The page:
Soybeans grown in the United States contain residues of the pesticide dieldrin, an organochlorine similar to DDT. Although both chemicals were banned in the 1970s, dieldrin still persists in soils and is absorbed through the roots. Today it is the most toxic residue found on domestic soybeans.  In Silent Spring, Rachel Carson warned that dieldrin is nearly 50 times as poisonous as DDT. In addition to disrupting hormones, it can have long delayed neurological effects, ranging from loss of memory to mania. 
Combinations of insecticides, weed killers, and artificial fertilizers — even at low levels — have measurable detrimental effects on thyroid and other hormones as well as on the brain.  EPA scientists now want to upgrade the commonly used herbicide, atrazine, to a "likely carcinogen." In animal tests, atrazine attaches to sites on the hypothalamus, a crucial brain region involved with regulating levels of stress and sex hormones. 
Individuals newly diagnosed with Parkinson's disease were more than twice as likely to have been exposed to insecticides in their home, compared to those without the disease. 
Soy formulas for infants can contain other neurotoxins: aluminum, cadmium, and fluoride. Studies found that aluminum concentrations in soy-based formulas were a 100-fold greater compared to human breast milk, while cadmium content was 8-15 times higher than in milk-based formulas. In an Australian study, the fluoride content of soy-based formulas ranged from 1.08 to 2.86 parts per million. The authors concluded that "prolonged consumption (beyond 12 months of age) of infant formula reconstituted with optimally-fluoridated water could result in excessive amounts of fluoride being ingested." A study of Connecticut children revealed that mild-to-moderate fluorosis was strongly associated with soy-based infant formula use. [27-30]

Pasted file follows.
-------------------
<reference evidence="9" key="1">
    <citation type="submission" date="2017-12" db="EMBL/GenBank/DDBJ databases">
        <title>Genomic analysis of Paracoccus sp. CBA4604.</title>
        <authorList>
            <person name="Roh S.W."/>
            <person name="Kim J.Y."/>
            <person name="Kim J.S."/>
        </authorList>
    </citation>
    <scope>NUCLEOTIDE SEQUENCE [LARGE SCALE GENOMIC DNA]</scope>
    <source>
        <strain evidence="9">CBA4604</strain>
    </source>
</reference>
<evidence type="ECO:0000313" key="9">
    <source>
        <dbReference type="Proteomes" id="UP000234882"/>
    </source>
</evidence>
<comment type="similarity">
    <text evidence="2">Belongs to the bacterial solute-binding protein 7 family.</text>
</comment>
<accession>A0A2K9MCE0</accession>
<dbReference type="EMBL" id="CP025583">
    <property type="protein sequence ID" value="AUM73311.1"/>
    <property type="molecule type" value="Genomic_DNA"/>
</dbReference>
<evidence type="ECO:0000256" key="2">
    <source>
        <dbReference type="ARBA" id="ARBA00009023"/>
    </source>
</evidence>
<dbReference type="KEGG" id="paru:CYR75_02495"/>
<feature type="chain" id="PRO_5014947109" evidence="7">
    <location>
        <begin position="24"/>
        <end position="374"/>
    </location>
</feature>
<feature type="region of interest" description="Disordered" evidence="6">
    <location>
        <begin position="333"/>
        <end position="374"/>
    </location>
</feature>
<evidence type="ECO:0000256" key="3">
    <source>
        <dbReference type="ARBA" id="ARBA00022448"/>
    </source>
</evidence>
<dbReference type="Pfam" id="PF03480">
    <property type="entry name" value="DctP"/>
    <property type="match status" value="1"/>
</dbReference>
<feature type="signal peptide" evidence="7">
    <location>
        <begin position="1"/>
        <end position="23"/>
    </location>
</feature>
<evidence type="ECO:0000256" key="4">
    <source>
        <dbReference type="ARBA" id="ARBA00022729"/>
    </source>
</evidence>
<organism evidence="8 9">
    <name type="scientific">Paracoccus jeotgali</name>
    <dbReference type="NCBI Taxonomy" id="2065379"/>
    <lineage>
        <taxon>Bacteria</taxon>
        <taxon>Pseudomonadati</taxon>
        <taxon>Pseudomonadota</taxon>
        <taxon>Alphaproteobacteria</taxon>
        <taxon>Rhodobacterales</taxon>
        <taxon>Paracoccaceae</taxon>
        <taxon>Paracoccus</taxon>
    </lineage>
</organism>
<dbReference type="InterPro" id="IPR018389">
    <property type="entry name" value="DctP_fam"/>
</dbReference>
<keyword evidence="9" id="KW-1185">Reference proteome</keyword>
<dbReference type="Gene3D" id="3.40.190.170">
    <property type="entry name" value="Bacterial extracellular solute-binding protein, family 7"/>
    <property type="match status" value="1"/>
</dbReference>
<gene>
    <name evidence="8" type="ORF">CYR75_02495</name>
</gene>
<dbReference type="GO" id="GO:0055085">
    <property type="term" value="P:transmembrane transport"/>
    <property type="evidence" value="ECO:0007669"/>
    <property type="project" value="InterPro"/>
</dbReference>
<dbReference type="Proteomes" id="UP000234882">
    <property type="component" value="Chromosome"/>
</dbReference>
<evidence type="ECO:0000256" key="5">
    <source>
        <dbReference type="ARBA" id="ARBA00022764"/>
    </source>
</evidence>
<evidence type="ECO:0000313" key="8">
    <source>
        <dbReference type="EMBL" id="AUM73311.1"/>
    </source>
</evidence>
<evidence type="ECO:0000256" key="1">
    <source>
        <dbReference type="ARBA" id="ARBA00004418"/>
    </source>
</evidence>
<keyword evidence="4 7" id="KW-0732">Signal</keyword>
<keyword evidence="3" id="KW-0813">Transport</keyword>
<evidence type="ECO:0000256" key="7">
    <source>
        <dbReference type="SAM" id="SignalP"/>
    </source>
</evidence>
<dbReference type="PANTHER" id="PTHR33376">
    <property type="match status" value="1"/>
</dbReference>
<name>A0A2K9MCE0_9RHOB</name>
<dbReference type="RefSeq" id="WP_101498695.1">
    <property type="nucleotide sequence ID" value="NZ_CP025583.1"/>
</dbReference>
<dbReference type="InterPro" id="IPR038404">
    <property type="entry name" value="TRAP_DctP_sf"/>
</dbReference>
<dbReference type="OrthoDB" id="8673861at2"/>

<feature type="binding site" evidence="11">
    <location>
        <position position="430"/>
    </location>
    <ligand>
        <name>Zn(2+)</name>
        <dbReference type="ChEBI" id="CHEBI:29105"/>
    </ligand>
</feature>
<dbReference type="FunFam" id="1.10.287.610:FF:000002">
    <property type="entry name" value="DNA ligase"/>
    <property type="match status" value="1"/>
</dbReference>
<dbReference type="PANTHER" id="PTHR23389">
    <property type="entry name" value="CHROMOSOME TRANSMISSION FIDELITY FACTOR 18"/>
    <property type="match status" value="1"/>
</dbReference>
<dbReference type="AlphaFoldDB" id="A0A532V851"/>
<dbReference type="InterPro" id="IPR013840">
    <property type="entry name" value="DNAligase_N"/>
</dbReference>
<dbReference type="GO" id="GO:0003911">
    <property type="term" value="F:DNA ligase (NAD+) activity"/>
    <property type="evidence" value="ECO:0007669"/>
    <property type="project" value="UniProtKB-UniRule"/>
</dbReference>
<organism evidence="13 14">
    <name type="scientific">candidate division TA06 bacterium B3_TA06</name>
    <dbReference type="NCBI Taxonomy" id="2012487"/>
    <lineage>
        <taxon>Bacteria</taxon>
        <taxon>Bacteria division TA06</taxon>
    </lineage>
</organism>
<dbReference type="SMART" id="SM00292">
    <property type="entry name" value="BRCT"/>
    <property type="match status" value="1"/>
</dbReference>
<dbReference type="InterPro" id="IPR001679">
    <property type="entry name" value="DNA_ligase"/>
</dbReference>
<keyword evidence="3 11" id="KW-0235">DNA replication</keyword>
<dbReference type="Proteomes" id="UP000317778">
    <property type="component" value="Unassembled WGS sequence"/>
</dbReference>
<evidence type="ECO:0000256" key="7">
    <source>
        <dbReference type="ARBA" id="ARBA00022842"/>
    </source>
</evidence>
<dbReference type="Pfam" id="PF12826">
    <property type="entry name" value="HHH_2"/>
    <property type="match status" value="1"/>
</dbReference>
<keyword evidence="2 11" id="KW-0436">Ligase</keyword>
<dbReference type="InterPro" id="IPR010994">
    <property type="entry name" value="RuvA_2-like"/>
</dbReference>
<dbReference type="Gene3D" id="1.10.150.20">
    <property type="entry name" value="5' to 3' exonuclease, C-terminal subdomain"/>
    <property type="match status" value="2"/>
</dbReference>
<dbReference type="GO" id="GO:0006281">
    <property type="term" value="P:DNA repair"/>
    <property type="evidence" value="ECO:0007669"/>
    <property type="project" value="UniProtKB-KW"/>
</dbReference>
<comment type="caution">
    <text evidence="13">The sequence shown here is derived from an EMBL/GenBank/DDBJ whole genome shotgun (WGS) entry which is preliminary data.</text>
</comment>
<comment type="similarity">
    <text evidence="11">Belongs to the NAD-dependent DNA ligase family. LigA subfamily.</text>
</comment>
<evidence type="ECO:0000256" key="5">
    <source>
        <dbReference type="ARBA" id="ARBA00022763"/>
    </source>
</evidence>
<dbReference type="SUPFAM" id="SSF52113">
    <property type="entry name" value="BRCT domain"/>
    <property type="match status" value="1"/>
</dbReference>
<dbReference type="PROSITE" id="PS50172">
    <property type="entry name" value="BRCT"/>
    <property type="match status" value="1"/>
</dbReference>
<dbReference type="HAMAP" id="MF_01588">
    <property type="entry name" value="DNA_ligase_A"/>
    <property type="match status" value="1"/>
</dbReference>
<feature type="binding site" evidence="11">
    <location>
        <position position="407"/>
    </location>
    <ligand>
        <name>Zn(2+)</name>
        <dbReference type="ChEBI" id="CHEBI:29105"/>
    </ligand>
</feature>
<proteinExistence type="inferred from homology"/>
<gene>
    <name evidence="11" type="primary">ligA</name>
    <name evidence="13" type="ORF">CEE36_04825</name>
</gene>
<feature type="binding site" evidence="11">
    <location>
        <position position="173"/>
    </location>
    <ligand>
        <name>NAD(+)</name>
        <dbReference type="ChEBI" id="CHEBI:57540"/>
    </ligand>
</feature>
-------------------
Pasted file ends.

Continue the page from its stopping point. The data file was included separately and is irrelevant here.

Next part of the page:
In May 2000, Boston Physicians for Social Responsibility released their report, "The Toxic Threats to Child Development." In the section on neurotoxins, they concluded: "Studies in animals and human populations suggest that fluoride exposure, at levels that are experienced by a significant proportion of the population whose drinking water is fluoridated, may have adverse impacts on the developing brain." 
Iodine vs. Fluorine
The thyroid gland uses tyrosine and the natural element iodine to make thyroxine (T4), a thyroid hormone containing four iodine atoms. The other, much more biologically active thyroid hormone is tri-iodothyronine (T3), which has three iodine atoms. Lack of dietary iodine has long been identified as the problem in diminished thyroid hormone synthesis.